Monitoring high-risk pregnancies

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Pregnancy complications like pre-eclampsia and gestational diabetes can begin without warning. Often, women will have no symptoms, but these are conditions that can create long-lasting health problems for both mother and baby.

But now, some providers are using a first-of-its-kind monitoring system for moms at high risk.

Skylar Andrews was in perfect health when she became pregnant with her son Zayn. But toward the end of her pregnancy, Andrews' blood pressure skyrocketed.

"About 200 over 114," she said.

Andrews had a condition called pre-eclampsia, dangerous for a mom during pregnancy and after.

"It increases the risk of heart attack and stroke over the lifetime about 2 ½-fold," said Dr. Hyagriv Simhan, the University of Pittsburgh Medical Center Magee-Womens Hospital director of maternal-fetal medicine.

That's why doctors encouraged Andrews to check herself at home. With a portable cuff and a smartphone, she could.

Thirty-eight-year-old Jessica Wolfe also needed high-tech support. After years of battling infertility, her pregnancy was a big surprise.

"We still struggle with, 'Wow this is real. This is happening. We're going to have a baby,'" Wolfe said.

Wolfe is considered higher-risk. She has gestational diabetes. An app on her smartphone generates reminders to check her blood sugar four times a day and report back so doctors can respond.

"We want to be able to identify the patients who need a phone call and not just identify them when they show up in the emergency department," Simhan said.

Andrews' blood pressure is now back to normal. These are two conditions made a little more manageable with the touch of a button.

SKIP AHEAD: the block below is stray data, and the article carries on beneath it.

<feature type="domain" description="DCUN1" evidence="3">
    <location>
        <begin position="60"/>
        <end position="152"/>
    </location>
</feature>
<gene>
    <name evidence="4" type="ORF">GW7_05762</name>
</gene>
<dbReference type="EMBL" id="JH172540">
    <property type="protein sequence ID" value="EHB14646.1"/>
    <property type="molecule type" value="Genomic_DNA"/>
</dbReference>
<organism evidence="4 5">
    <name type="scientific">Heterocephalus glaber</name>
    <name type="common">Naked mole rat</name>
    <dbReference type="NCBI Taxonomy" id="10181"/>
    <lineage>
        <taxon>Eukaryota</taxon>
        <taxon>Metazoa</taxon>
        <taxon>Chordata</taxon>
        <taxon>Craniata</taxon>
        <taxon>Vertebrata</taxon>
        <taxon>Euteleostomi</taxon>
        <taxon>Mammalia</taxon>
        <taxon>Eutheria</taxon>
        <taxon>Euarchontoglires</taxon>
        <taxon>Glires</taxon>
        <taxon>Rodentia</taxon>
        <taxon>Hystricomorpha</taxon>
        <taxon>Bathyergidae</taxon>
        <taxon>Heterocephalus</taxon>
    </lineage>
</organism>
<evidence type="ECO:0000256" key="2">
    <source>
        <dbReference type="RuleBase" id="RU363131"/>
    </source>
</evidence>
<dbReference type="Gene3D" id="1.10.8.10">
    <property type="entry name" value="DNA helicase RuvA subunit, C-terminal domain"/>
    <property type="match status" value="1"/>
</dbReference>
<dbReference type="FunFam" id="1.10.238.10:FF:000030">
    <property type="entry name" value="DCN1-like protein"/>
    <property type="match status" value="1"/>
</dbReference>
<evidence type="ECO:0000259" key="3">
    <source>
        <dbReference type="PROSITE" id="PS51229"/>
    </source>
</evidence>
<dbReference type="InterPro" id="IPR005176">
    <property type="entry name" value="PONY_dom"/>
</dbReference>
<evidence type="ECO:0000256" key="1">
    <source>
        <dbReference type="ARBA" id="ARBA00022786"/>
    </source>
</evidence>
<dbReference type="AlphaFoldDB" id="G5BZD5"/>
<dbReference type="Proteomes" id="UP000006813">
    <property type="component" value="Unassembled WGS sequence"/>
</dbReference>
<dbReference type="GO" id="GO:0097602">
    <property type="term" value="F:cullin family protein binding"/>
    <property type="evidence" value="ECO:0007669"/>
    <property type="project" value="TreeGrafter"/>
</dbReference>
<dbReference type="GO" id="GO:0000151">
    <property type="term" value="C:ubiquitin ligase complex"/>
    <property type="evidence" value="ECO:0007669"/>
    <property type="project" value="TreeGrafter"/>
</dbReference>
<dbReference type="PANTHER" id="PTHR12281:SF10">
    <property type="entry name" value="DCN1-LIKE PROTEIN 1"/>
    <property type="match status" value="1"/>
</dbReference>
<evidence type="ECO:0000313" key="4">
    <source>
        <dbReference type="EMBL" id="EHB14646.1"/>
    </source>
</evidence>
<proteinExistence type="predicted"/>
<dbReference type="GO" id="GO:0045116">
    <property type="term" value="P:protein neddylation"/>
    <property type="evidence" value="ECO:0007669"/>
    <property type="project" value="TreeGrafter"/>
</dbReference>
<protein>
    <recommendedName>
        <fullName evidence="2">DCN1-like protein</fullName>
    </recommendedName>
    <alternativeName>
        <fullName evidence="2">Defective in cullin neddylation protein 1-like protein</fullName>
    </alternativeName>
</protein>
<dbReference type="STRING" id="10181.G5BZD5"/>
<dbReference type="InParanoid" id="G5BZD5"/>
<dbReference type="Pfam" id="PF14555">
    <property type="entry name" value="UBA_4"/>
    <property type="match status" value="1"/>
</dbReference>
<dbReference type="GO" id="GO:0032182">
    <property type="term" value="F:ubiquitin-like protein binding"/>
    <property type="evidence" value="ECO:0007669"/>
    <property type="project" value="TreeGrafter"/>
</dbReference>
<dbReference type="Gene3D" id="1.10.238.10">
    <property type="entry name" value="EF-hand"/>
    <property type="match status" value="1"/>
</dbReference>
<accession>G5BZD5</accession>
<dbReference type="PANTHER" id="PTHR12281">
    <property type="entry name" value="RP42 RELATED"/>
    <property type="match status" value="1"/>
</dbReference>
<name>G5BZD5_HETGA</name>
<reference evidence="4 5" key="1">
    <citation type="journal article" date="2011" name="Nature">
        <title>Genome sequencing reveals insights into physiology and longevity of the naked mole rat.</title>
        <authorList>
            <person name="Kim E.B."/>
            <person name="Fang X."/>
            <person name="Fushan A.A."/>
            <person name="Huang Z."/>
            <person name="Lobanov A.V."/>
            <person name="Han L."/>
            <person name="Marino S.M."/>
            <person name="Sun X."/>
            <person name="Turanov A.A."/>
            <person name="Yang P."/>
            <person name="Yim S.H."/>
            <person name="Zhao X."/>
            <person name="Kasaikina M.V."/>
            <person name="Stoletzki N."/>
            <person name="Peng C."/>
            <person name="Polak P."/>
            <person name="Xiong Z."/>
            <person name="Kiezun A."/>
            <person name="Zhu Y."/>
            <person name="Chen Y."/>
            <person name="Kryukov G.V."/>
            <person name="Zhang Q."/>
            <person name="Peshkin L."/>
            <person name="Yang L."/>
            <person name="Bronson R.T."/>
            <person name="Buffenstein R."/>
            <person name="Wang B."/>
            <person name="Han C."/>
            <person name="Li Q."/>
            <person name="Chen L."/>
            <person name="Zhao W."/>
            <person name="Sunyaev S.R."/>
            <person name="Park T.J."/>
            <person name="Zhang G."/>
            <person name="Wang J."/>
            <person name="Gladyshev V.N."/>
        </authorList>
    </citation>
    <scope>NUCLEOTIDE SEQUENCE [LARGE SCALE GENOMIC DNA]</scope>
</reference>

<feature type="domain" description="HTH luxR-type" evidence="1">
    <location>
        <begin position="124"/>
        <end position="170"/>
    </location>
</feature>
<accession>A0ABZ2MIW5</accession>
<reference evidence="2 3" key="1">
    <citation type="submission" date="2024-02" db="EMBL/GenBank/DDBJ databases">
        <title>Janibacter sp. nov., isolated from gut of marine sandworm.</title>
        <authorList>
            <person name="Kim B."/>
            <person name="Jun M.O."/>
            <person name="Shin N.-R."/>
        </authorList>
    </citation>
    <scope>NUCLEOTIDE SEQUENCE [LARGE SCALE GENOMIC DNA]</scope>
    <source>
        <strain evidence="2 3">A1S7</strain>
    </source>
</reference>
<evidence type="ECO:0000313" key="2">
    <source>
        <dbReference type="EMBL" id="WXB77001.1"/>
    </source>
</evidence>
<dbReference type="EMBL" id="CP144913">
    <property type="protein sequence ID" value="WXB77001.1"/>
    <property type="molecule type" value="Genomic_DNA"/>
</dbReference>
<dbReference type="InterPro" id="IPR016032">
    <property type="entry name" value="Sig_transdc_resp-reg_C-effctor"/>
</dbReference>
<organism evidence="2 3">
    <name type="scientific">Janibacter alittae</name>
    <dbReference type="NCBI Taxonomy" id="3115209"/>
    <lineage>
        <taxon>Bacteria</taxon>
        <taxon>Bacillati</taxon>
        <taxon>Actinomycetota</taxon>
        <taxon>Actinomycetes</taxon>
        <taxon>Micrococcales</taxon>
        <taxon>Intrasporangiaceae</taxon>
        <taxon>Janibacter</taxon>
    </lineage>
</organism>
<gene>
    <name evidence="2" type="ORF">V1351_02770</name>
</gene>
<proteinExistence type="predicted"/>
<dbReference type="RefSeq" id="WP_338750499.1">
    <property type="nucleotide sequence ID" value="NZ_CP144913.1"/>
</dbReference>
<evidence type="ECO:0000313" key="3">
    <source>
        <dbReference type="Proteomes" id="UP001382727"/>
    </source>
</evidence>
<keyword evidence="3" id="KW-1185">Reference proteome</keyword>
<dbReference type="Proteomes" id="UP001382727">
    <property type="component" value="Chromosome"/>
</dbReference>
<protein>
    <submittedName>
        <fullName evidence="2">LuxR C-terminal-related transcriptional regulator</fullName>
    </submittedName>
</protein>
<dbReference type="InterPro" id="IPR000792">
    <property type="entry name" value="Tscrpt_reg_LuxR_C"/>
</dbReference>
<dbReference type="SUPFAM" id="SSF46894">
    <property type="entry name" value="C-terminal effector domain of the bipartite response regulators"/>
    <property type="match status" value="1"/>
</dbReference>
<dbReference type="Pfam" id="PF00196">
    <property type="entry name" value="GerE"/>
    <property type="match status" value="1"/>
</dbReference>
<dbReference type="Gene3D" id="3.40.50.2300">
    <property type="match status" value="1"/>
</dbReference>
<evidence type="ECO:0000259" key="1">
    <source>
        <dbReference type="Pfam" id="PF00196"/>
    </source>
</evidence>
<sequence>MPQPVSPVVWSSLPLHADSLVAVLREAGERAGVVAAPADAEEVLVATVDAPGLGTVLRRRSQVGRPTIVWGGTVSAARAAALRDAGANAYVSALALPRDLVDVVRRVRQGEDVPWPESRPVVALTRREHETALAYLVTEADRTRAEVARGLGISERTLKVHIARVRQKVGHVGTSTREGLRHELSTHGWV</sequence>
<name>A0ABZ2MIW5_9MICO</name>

Simham says the remote monitoring program also helps with compliance after pregnancy. Only about 40 percent of all women keep their postpartum appointments after they deliver. Ninety percent of the women who were enrolled in the remote monitoring program during pregnancy kept their appointments.

REPORT: MB #4568

PREECLAMPSIA: Preeclampsia is a serious blood pressure condition that can happen after the 20th week of pregnancy or after giving birth (called postpartum preeclampsia). It's when a woman has high blood pressure and some of her organs, like her kidneys and liver, may not be working normally. Blood pressure is the force of blood that pushes against the walls of your arteries. Preeclampsia is a serious health problem for pregnant women around the world. It affects two to eight percent of pregnancies worldwide. In the United States, it's the cause of 15 percent of premature births. Signs and symptoms of preeclampsia include changes in vision, headache, nausea, pain in the upper right belly area or in the shoulder, sudden weight gain, swelling in the legs, hands or face and trouble breathing. (Source:

GESTATIONAL DIABETES: Gestational diabetes is a type of diabetes that is first seen in a pregnant woman who did not have diabetes before she was pregnant. Some women have more than one pregnancy affected by gestational diabetes. Gestational diabetes usually shows up in the middle of pregnancy. Doctors most often test for it between 24 and 28 weeks of pregnancy. Often gestational diabetes can be controlled through eating healthy foods and regular exercise. Sometimes a woman with gestational diabetes must also take insulin. (Source:

NEW TECHNOLOGY: Patients are sometimes sent home on new medications or continuing to take a medication they were prescribed during the pregnancy related to hypertension diagnosis. These patients are given instructions and education regarding signs and symptoms that would alert them to call their OB or come back to the emergency department. It has not been a standard of care to ask this population of patients to check their blood pressure regularly and report it back during the weeks following a delivery. Patients experiencing and needing treatment for a hypertensive crisis is the most common reason for readmission to UPMC Magee-Womens Hospital. The University of Pittsburgh Medical Center has been an innovator in the use of remote patient monitoring technology. By reaching patients where they are, using familiar consumer electronics paired with common health peripherals such as blood pressure cuffs and scales, UPMC has dramatically improved patient engagement, reduced emergency department visits, and decreased the number of hospital readmissions for chronically ill patients. (Source: